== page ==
Unlike Lange, Ardern’s campaign takes on not the perpetrators of terrorism, but the social media distributing its artifacts — namely, terrorist videos and manifestos. What is being sought is an international agreement to impose censorship obligations on social media platforms that appear to go beyond those prevailing in many jurisdictions regulating conventional media such as newspapers and broadcasters. Whether it succeeds, however, depends mainly on what such censorship is intended to achieve.
Three possible objectives exist.
Rule parity between traditional and social media
At the very least, the summit might lead to a mutually agreed code of conduct similar to those voluntarily adopted (and in some instances backed by legislative force) by traditional media in most (western) jurisdictions. The French Higher Audiovisual Council has had such a “code of good conduct” covering terrorist attacks in traditional media in place since 2016, albeit operating subservient to freedom of expression provisions enshrined in French and international law.
Unless backed by legislation or regulation, good conduct codes typically impose only “soft” controls on media behavior. They may, in specific circumstances, recommend censorship of content breaching specific societal mores. They usually include procedures whereby individuals can lodge complaints about content that escapes censorship but potentially breaches the code, thereby assisting the community of broadcasters to police the behavior of their peers.
If such a code emerges, the summit will likely be heralded a success by the traditional media because of the “fairness” inherent in their online rivals being held to similar standards to themselves. However, this may not satisfy those calling for a stronger stick to be taken to social media.
Reducing the spread of terrorism
Content censorship presumes that curbing the online distribution of artifacts will reduce the spread of terrorist creeds and thereby reduce terrorist acts, including copycat incidents. This echoes the suicide contagion (or Werther effect) underpinning similar compacts constraining reporting on suicides. (Australia’s code can be found here; the Werther effect came from Goethe’s 1774 novel “The Sorrows of Young Werther,” where the hero’s suicide was alleged to have spawned a wave of real-life copycat events around Europe.)
However, scant evidence exists that these constraints reduce the incidence of suicide. Importantly, censorship may reduce the ability for honest discussions about the content of artifacts, thereby missing an opportunity to use them positively as deterrents.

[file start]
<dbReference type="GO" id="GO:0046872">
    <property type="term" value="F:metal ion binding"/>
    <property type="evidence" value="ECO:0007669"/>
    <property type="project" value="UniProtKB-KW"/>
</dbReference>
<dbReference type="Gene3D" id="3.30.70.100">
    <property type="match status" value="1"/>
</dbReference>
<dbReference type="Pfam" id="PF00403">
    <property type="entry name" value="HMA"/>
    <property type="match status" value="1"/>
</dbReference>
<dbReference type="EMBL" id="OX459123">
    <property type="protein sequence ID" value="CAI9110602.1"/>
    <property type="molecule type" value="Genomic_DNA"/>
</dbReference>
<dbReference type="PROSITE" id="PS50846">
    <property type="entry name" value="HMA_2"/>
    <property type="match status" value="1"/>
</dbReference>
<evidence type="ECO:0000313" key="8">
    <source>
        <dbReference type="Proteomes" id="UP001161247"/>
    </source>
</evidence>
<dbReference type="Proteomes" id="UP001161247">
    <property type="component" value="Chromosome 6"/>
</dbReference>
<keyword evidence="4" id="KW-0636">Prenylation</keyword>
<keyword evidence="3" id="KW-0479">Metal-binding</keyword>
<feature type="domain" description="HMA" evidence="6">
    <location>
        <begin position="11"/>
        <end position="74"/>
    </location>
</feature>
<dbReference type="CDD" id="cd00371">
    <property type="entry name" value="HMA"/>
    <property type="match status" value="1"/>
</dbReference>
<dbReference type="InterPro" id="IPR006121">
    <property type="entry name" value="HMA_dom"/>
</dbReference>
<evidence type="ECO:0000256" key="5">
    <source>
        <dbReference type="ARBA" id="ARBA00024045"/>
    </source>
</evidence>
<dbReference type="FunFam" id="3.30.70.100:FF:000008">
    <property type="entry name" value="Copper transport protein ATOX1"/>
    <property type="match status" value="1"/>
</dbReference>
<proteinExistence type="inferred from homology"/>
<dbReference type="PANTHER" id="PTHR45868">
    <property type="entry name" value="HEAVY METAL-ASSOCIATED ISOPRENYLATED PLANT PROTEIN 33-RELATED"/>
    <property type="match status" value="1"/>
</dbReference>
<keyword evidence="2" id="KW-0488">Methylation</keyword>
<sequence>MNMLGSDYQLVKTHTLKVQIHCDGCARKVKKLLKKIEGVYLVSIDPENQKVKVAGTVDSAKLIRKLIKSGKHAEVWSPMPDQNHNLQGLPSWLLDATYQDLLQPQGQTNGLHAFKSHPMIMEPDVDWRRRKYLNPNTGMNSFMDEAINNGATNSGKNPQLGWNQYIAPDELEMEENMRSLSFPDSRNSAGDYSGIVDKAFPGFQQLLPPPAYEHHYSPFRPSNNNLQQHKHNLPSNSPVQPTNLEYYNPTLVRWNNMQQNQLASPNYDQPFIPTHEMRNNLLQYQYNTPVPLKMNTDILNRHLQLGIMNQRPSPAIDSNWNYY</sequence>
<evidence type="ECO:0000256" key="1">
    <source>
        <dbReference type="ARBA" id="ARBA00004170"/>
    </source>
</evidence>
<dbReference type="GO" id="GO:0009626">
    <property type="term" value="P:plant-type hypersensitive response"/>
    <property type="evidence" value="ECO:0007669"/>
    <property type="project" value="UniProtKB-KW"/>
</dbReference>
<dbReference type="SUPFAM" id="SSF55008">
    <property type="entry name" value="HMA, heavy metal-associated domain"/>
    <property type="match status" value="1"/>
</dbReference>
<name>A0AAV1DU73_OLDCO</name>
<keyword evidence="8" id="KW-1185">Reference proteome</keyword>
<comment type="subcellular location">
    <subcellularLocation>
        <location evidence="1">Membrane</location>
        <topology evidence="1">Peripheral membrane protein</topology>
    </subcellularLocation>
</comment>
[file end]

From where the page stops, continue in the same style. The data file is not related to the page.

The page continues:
Furthermore, as social media platforms are not just one-way transmission mechanisms, the identity of the messenger or the information seeker may be as important as the message. Preventing the transmission of artifacts may deprive the perpetrator of notoriety, but it also conceals the identity of those holding the beliefs that underpin them, making it harder for future terrorist events to be anticipated or prevented. Already, it has been identified that active censorship within New Zealand of the March 15 mosque attack perpetrator’s manifesto and video has led to political groups with similar ideologies removing themselves from social media. Censorship also conceals the identity of vulnerable converts who would otherwise be revealed by the act of searching for the offending content.
This begs the question of whether society’s resources should be more appropriately directed toward identifying those intending to commit terrorist acts in the future or removing the artifacts associated with past terrorist actions. Succeeding in the latter at the expense of the former is unlikely to be in society’s long-run (future) best interests.
Nonetheless, on April 4, the Australian government passed legislation making it a criminal offense for either individuals or hosting services to share “abhorrent violent material” online. Singapore also plans to introduce similar legislation, having indicated over a year ago its intention to ban all media coverage of terrorist attacks — despite criticisms that such moves give the country’s interior ministry the power to determine what can be broadcast or published.
Moral virtue protection
Another primary motivation of censorship is to deny access to material deemed harmful to prevailing moral standards. While physical harm is easy to discern, it is harder to define and identify moral harm, not least because moral standards change continually and differ substantially between different groups.
Notwithstanding, those in (legal, social, or other) power derive moral virtue from preventing those in their sphere of influence from exposure to and therefore “harm” from material the leaders deem to be offensive. This can be for apparently benign (e.g., shielding children from pornography) or self-serving (preventing the circulation of alternative ideas to minimize opposition — e.g., the Great Firewall of China) reasons. Regardless, acting decisively — and visibly — is the morally appropriate manifestation of strong leadership protecting strongly held values.
Calling out the “Christchurch call”
Balancing these three motives begs the question of whether the primary objective of the May 15 summit is more conspicuous international political symbolism than genuine anti-terrorism substance. It will surely succeed in the former, but because its target is not terrorism but social media coverage of it, it cannot be held to account for failing to succeed in the latter.
The world’s media following Ardern might do well to remember Lange. For the leader of a small country, making a show on the world stage may matter more in the local long run than actually making a real, positive difference internationally.
Dr Bronwyn Howell is a programme director at the School of Management at Victoria University and an adjunct scholar at the American Enterprise Institute. This article was first published HERE.